The whole of Ireland will be watching Mountbolus today for perhaps the first time in its history. None would want the attention it will receive as the family of Ashling Murphy, her friends and representatives of state, gather for her final mass in the lovely church dominating the village of Mountbolus. The family who have given and suffered so much may now need privacy in their great sorrow.
Mountbolus (Cnocán Bhólais) is close to Tullamore, Mucklagh and Blueball. It is a scenic area almost at the base of the Slieve Bloom mountains. Nearby are the lakes of Annaghmore (now drained) and the lake at Pallas. The name is said to mean a large hill or hillock/ clod of earth. The village name is not taken from any townland name and instead is comprised of a number of townlands including Rathrobin, Gortacur, Lowertown beg, Rathkeeragan , Rathmurragh and Mullaghcrohy. In its time it was good hunting country and now better associated with football and hurling. The village of Mountbolus is in the civil parish of Killoughy and Catholic parish of Kilcormac and Killoughy. The parish is in the diocese of Meath. Mountbolus is part of the old barony of Ballyboy and before the plantations it was part of the country of the O’Molloys. Some of the last of the original family in the area were landowners up to the 1850s. Some remains of their castles at Pallas and Rathrobin can still be seen. The big houses nearby were Annaghmore, Mount Pleasant and Rathrobin. The latter was owned by the Biddulph family and it and Mount Pleasant were burned in 1923 during the Civil War. Fine photographs of people and places were taken by the last owner M. W. Biddulph and have lately been published. The O’Connor Morrises of Mount Pleasant were an intellectual family while the Foxes of Annaghmore were farming gentry. These landlord families supported the development of schooling in the district while Biddulph provided a site for the parochial house in Mountbolus.
A seemingly surprising gap in the improvement works of the Biddulph family was the overlooking the village of Mountbolus, but the family did not own the village and therefore did not control development. Here the landlord appears to have been Thomas Bernard of Kinnitty with the ownership of Gortacor townland in which most of the village is situate. Bernard helped develop nearby Kinnitty as an ‘estate village’ close to his Kinnitty Castle, much as Digby and Trench did in Geashill, but little was done for Mountbolus. The Black Lion Protestant church, Mount Pleasant, was away from the village on the perimeter of the O’Connor Morris estate and close to Rathrobin. The village had no big house or Protestant church adjacent. Biddulph rebuilt his great house in 1898 and planted many trees from the 1870s.
The Catholic church was erected in the village and dates from 1837. Unlike in many towns including Kilcormac it had a central location and was not shunted to a back street. It is a large barn style pre-Famine church and was designed to cater for a population three-times greater than that in 1911. The fine monument in the church is to Revd Walter Lynch who was the parish priest from the early 1820s until his death in 1863. He was a great reforming clergyman but alas no archive of his survives except in the carefully-kept parish registers recording his 1826 census, the loss and death of local people during the Famine years, and the shocking fall in the marriage rate in the post-Famine period. The memorials in the adjoining cemetery record the great and good such as the Barretts, Scullys, Molloys and Commins families. The population in the village in 1826 was 179. In 1831 it was 164 and with 30 houses. In 1841 it was 1841 with forty houses. By 1901 the population of the village had fallen by half and was 96. The area of the village was put at twelve acres.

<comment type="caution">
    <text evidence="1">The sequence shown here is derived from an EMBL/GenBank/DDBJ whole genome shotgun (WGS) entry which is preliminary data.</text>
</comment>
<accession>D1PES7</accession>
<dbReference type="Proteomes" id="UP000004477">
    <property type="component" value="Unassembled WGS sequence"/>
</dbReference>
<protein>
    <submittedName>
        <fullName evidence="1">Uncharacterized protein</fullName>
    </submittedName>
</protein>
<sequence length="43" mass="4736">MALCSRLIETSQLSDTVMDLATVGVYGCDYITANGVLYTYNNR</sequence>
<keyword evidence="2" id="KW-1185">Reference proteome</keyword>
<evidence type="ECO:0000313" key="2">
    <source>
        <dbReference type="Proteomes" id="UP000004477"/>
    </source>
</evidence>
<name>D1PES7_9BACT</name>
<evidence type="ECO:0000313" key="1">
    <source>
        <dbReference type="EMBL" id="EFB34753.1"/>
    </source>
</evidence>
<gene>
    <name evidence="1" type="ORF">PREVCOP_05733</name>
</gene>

The external bell tower must have been a joy to the young mass servers called upon to ring it over the years.
Mountbolus was greatly improved in 1904 with the provision of the new D.E. Williams’ shop (of Tullamore Dew fame) on the site of the Beehive public house.
Yet the village depended on one public pump for water and when this was out of repair in 1905 the nearest pump was two miles away.
Now Mountbolus is undergoing village renewal and improvement works and will present well on what is and will long be remembered in these parts as an awfully sad occasion.
Offaly History, on behalf of its members and friends, extend our sympathy to the Murphy family and all the people of Durrow, Blue Ball and Killoughy on their sad loss. There are few people in Ireland who have not been affected by the shocking, cruel, wanton destruction and killing of this young woman.
 See Griffith valuation, Tullamore Union (Dublin, 1854), 44.
 Midland Tribune, 18 Nov. 1905.